Earlier in April this year, the new versions for Ruby 2.6.3 and Rails 6.0.0 RC1 were announced on ruby-lang.org and rubyonrails.org respectively. We looked into the new versions to see how the features have improved, and how the revised features bring more clarity to developers’ work who utilize Ruby and Ruby on Rails.

What’s New in Rails 6.0.0 RC1
Rails 6.0.0 RC1 was released on April 24, 2019. It is the refined version of all the previously released beta versions. The main features of the version include parallel testing, Action Text, Action Mailbox, multiple database support, and Webpacker as default Javascript bundler.
The beta release, Rails 6.0.0.beta3 was released in the March of this year. The most highlighting features of Rails 6.0 are the two main frameworks: Action Text and Action Mailbox. In addition, there are scalable upgrades for parallel testing and multiple database support. Moreover, the new version includes around 1000 commits.

Below, we look at some of the main features of Rails 6.0 and their functionality.

Action Mailbox
The most prominent feature of the new version is the action mailbox that directs incoming emails to a controller-like mailbox. It transfers for Postmark, SendGrid, Mailgun, Amazon SES, Mandrill, and Mailgun with ingresses. Developers can also manage inbound emails through Qmail ingresses, built-in Exim, and Postfix.

Action Text
Action Text is a powerful feature that delivers rich text (content and editing) to Rails. It involves the Trix editor for managing the formatting, links, quotes, and embedded images, and everything in between. The content created by the Trix editor is stored in its individual RichText model that’s linked with any (existing) Active Record model. Embedded images and other attachments are saved using Active Storage and linked with the added RichText model.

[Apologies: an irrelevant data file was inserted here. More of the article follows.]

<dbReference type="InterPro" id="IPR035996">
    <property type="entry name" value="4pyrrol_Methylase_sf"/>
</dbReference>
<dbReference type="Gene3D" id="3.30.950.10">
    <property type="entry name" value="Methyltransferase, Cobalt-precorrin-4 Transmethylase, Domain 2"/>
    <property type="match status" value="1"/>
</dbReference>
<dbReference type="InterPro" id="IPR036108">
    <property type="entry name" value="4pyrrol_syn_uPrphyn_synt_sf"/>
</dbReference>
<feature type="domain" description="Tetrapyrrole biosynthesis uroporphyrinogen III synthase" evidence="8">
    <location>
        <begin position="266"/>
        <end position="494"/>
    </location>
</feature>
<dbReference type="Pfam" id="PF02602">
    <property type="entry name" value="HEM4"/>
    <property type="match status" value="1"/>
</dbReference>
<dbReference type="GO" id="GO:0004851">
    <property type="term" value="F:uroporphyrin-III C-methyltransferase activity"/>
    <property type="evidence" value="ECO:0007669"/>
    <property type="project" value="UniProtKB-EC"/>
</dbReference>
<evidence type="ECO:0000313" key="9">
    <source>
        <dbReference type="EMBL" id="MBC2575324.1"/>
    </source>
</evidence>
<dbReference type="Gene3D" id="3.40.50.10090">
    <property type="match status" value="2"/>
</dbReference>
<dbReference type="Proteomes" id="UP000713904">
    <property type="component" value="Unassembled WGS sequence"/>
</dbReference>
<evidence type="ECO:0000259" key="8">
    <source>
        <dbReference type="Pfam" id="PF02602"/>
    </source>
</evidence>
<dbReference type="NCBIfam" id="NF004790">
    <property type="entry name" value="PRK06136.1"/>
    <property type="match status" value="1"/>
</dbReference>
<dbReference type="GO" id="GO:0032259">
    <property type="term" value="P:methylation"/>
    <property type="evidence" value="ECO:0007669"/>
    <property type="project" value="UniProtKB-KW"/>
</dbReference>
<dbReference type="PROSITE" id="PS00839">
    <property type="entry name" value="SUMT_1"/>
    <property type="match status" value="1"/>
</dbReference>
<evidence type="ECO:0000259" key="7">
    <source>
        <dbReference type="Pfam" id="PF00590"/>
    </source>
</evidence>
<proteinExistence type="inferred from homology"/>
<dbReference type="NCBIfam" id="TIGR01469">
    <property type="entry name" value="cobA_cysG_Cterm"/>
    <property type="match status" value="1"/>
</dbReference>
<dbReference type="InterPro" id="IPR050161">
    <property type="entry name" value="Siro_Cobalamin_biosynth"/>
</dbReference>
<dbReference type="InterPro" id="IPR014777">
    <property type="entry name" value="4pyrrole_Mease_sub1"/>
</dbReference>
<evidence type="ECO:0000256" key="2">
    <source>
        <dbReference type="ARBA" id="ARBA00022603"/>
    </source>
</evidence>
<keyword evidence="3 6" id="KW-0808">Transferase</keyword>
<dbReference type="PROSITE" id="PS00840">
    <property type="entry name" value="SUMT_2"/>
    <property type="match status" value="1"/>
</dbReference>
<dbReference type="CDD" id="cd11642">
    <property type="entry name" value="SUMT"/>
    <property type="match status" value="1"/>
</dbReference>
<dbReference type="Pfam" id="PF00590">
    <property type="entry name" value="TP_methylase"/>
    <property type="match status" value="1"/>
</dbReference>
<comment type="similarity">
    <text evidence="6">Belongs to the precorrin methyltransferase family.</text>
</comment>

Multiple Database Support
The multiple database support system makes it hassle-free for an individual application to link to various other databases concurrently. This feature is helpful in situations where you want to separate certain records into their own database for isolation purposes, or because you are reading/writing with an aim to split with similar databases for enhanced performance.

Parallel Testing Support
Parallel testing support feature allows for hassle-free test runs for group tests where each group has a separate database with its own thread. This feature is best suited for projects where there’s a need to run a number of tests.

Webpacker as Default Javascript Bundler
In this version, Webpacker is finally available through the new Javascript directory as the default Javascript bundler.

In addition to the above-mentioned features, Rails 6.0 is packed with minor fixes, changes, and upgrades that will readily allow you to do things faster. Some of the additional features include:

  • Proactive protection for DNS rebinding attacks
  • Proper action cable testing
  • Action cable JavaScript in ES6
  • Per-environment credentials

View more details in the framework’s CHANGELOG files.
Rails 6.0 and all the beta releases that led up to it were guided by Rafael França (the release manager) in collaboration with Kasper Timm Hansen.

What’s New in Ruby 2.6.3
Ruby 2.6.3 was released on April 17, 2019. The new version offers a number of features that allow for increased flexibility and scalability. You can view the details of the features at the official changelog. To install the latest version, visit the Ruby download page.

The main features are detailed below.

Endless ranges
In Ruby 2.6.3, there’s a new syntax that represents endless ranges. It is highly useful when you need to match different ranges in the case statements. In the previous version, the range was defined with an ending value; for example, (1...10). In the latest version, it is represented as: 1..Float::INFINITY.